by Alan Baxter
First thing I love about The Roo – that cover. Striking, brilliant, letting you know exactly the kind of thing you’re in for with this book. Second thing – the fact this story was born from the Horror Community at its finest. Various people (who go on to appear in the tale) encouraged Baxter to write it, after a brilliant mock-up cover by Kealan Patrick Burke. Which is why the hero is named after Dead Head’s very own Patrick, and the characters surrounding him would be familiar to anyone who spends time in the community.
Well, their names, at least.
And Baxter gives many absolutely fantastic, grisly deaths, effectively painting a picture of this Australian outback town in the midst of mayhem. For those who can’t quite wrap their head around the Aussie dialogue, there’s even a handy guide at the end for the abbreviations they’re so fond of.
The story itself is about a supernaturally charged Roo, attacking anyone and everyone he comes across. The characters themselves are blissfully unaware, until regulars at the local pub stop showing up and they realise there is something dangerous in their midst.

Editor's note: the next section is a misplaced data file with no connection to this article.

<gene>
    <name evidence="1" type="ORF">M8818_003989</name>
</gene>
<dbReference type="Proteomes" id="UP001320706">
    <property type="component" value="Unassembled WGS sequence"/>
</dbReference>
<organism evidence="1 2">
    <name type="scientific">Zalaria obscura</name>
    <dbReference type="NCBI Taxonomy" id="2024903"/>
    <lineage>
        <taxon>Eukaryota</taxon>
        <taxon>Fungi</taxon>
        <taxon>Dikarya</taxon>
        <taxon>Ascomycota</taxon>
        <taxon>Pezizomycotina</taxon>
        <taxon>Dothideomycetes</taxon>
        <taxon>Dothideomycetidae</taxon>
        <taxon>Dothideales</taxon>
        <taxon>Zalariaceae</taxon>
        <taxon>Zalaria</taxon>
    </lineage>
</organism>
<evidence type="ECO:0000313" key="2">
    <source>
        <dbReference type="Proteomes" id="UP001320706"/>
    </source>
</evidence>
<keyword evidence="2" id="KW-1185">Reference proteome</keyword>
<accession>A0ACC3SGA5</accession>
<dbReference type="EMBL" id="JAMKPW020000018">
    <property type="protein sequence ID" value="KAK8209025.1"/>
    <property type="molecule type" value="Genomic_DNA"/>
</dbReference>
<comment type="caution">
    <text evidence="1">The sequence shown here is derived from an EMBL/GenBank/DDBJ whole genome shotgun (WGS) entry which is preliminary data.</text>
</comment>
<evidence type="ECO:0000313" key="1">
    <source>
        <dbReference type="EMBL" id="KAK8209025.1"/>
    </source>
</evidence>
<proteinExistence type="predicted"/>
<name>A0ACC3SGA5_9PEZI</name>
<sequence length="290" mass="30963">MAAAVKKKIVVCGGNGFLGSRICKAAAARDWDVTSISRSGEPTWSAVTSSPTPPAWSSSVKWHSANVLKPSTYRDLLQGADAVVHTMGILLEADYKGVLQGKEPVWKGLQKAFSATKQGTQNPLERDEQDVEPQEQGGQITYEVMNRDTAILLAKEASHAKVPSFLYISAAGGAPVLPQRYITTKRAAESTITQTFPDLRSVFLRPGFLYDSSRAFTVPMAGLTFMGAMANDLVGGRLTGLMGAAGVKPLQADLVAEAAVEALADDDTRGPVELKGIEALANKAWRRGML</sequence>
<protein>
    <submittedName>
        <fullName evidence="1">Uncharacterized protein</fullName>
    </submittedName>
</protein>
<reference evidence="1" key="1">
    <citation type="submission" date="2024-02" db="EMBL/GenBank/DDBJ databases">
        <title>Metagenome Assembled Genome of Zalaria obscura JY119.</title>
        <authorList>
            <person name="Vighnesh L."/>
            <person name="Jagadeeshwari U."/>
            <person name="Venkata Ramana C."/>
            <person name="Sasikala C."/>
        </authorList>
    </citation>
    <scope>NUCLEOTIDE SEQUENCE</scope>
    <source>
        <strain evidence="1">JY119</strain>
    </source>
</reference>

Like all good horror, however, there is something deeper going on than just a big, angry Roo.
Through the tale of a demonic, red-eyed kangaroo, Baxter explores important themes. Even in a small, tightly-knit community, life in the Outback is lonely and dangerous. There are expectations to be upheld, a portrayal of masculinity in crisis. Like any town struck by the fast progress of industry, the people here struggle. They just about make ends meet, and the best of the community know the value of checking in on one another. Mental health, alcoholism, and domestic abuse are the undercurrent themes, coming into full force when the men fall into the trap of thinking more firepower will destroy the monster stalking them.
The Roo might be delivering the final blow, but it’s clear it’s not just the monster responsible for the townspeople’s demise.
The premise for The Roo might sound like something from the SyFy channel, and it might have started as something light-hearted, but Baxter has turned this completely around and given us a story with a strong – but not preachy – message, giving readers, many of whom are likely located in the US, a glimpse of true Australian Outback life, revealing the cracks underlying it and showing how a community united can overcome it.
It’s a powerful book, perhaps even more powerful than the Roo that graces its cover, and one to linger with the reader, for more than its gory deaths. Though they are pretty damn awesome, too.
Review by Elle Turpitt
I received an e-copy of this book from the author for review consideration.